My golf club’s annual men’s member-guest is the world’s second greatest golf tournament, after the Masters, and our member-guest putting contest, which begins on Friday at noon and concludes on Saturday evening, is the world’s greatest putting contest. It takes place on the practice green:
Our superintendent, one of our former superintendents, and our pro create the course, which has four holes. For ten bucks, you and your partner go around twice. Scoring is best-ball, and the four pairs with the lowest eight-hole scores qualify for the final. If your ball rolls off the putting surface—as it’s likely to do, since the holes are cut close to the edges, and the green is triple-cut and rolled—you are assessed a penalty stroke. In the photo below, Tony, at the far left, is wearing an Ian Poulter wig visor, to replace the hair he’s lost to chemotherapy, and Hacker (real name) is getting ready to incur a one-stroke penalty:
Qualifying continues into the evening:
Once the sun has gone down completely, C.J. and Jaws supplement the club’s Tiki torches with a couple of super-powerful shop lights they own:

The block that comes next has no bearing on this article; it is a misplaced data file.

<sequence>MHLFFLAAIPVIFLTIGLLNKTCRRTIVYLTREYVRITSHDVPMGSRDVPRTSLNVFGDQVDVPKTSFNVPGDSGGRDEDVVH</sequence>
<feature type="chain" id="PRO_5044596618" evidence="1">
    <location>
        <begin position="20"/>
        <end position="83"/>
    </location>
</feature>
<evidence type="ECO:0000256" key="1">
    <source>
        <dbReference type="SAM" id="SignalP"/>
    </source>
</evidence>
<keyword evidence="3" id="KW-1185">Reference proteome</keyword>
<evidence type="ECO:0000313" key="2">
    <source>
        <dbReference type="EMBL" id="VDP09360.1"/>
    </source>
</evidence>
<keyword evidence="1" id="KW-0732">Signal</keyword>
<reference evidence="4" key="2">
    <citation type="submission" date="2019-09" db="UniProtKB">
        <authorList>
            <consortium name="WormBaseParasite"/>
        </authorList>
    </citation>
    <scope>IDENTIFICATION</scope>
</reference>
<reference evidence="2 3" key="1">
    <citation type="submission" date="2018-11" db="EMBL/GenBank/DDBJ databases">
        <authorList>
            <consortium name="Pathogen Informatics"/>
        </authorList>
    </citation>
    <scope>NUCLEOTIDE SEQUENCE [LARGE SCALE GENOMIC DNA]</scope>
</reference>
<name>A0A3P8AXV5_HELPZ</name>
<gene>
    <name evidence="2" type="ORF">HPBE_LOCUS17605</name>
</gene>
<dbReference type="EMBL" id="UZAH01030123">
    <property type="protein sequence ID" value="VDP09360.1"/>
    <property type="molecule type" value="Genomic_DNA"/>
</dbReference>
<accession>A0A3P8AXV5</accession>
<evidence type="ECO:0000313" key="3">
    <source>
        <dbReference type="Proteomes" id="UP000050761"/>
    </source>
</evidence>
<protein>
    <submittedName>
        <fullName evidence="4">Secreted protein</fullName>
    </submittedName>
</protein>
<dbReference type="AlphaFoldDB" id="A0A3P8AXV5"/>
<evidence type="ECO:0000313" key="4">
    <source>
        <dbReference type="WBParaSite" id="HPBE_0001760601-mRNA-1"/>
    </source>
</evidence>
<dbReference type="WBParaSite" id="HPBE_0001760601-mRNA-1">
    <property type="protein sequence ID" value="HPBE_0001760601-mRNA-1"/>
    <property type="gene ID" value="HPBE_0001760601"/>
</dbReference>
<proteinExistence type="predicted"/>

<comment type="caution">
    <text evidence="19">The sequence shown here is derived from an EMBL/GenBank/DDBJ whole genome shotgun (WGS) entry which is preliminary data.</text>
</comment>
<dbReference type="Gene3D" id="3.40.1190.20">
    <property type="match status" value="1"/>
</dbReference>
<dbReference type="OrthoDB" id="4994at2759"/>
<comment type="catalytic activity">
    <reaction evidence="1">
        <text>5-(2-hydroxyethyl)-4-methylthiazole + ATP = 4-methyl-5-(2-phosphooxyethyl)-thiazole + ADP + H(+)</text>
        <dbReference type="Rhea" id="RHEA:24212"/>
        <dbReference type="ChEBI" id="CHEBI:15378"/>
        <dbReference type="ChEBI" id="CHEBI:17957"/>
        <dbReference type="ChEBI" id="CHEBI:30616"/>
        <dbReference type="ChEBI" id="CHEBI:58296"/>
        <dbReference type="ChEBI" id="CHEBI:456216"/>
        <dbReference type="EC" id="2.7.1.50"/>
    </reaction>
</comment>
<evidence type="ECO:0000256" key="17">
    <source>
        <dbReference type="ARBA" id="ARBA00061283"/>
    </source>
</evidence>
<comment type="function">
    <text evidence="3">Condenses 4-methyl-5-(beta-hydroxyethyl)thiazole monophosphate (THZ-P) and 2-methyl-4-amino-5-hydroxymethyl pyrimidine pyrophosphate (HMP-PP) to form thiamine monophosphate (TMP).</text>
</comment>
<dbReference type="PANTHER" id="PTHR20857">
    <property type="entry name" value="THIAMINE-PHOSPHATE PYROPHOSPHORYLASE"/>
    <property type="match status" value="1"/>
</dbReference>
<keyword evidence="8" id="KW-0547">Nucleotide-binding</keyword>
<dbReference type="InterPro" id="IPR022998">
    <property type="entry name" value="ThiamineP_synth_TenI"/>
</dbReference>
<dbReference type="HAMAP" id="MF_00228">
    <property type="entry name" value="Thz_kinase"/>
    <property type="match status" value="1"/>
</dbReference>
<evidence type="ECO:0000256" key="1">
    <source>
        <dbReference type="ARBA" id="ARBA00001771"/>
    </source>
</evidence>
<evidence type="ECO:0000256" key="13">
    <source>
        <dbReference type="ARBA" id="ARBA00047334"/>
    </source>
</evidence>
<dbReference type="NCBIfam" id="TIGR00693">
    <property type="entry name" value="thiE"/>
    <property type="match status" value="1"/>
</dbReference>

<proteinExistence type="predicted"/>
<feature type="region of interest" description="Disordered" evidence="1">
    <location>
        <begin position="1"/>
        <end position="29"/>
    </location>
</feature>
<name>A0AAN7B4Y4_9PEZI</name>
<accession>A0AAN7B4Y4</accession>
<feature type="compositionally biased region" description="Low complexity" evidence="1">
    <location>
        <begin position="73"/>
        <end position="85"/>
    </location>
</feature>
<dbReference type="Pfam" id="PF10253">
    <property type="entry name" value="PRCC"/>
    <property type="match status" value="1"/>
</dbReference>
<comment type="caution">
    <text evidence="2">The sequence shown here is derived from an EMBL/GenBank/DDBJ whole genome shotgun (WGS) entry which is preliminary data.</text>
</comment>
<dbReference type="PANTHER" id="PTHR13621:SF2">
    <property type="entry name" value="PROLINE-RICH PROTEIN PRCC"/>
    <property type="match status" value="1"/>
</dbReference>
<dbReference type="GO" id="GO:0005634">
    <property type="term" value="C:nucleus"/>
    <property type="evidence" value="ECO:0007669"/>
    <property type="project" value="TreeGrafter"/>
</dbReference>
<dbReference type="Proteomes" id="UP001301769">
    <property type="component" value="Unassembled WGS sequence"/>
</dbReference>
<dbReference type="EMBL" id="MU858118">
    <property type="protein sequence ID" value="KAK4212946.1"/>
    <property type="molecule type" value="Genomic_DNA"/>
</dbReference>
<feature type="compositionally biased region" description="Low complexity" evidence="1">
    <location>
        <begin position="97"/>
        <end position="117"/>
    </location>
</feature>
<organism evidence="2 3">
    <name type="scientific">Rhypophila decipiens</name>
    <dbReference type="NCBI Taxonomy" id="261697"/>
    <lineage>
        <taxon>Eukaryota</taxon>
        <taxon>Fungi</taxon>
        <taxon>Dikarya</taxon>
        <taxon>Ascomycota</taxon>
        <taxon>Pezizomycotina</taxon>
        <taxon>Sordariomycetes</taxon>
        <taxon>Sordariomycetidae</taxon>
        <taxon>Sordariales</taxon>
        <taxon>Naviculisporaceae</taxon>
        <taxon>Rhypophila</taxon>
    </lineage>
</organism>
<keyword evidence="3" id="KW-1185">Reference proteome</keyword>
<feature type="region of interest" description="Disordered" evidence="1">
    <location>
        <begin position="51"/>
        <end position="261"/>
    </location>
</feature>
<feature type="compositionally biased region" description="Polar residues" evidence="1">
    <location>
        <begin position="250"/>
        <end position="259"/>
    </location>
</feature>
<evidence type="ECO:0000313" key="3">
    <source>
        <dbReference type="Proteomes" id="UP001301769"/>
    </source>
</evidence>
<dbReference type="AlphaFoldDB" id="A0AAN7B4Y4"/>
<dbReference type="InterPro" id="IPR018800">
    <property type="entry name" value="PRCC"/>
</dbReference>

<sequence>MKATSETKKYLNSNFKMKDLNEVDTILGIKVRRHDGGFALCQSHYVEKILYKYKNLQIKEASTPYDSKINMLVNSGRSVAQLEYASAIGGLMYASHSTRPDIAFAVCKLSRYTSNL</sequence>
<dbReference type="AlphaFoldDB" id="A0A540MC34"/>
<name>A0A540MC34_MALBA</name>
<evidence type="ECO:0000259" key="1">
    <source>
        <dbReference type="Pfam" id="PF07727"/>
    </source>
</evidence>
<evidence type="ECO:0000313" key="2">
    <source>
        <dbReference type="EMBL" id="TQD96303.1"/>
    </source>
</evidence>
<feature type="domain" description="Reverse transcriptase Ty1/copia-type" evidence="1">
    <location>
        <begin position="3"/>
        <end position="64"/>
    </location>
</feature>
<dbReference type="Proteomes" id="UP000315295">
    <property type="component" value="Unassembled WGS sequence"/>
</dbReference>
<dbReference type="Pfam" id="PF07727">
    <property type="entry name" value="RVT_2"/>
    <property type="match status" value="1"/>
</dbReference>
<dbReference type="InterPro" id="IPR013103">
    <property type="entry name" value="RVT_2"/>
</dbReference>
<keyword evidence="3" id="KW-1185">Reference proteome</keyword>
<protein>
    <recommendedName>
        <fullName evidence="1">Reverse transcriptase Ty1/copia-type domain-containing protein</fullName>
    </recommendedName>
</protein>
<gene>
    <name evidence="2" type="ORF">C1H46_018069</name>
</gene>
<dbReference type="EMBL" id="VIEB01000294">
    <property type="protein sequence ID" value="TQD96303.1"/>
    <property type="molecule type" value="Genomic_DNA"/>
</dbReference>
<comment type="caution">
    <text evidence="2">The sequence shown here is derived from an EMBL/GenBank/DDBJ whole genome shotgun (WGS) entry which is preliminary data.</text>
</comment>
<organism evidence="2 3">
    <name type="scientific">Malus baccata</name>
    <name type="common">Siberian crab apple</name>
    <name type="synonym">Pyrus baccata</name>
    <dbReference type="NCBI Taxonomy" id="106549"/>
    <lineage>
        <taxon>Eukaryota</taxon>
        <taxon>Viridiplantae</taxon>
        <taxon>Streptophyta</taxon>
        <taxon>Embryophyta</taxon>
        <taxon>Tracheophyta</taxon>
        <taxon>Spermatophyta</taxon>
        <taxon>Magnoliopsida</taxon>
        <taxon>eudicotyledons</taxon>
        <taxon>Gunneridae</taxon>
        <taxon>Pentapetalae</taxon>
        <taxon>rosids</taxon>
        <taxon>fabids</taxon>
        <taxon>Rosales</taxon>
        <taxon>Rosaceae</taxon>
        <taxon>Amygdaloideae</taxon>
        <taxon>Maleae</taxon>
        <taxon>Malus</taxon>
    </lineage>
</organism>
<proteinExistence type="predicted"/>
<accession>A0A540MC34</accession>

This year’s course was especially diabolical because the fourth hole included a double water hazard: two bowls of blue-dyed water embedded in the green so that the tops of the bowls were flush with the putting surface. To have any chance of making the putt, you had to slide your ball between the hazards, as Reese is attempting to do here:
The two balls you see on the right-hand side of the photo above are actually the tee markers for the water-hazard ball drop. Many players had to use the drop, including my brother and me. Late in the evening, one of the guests lifted one of the bowls out of the ground and drank a little of the water, to see what would happen. Somewhat surprisingly, nothing happened—at least, not immediately.
My brother’s and my best round was one under par. That got our names onto the scoreboard for a little while, but we ended up missing a playoff for the final by a stroke. So we ate pizza (supplied by Peter P.) and watched the main event from the gallery. Not everyone in the gallery gave the action his undivided attention:
The format for the final was four holes of best-ball followed by four holes of aggregate. Mike G. and Matt, who are brothers, finished the final in a tie with Addison and Kevin, who are old high-school teammates. Mike and Matt won on the first hole of sudden death. Here are Mike and Matt:
Night golf and poker followed, then a few hours of sleep, then—boo hoo—the final day of this year’s men’s member-guest.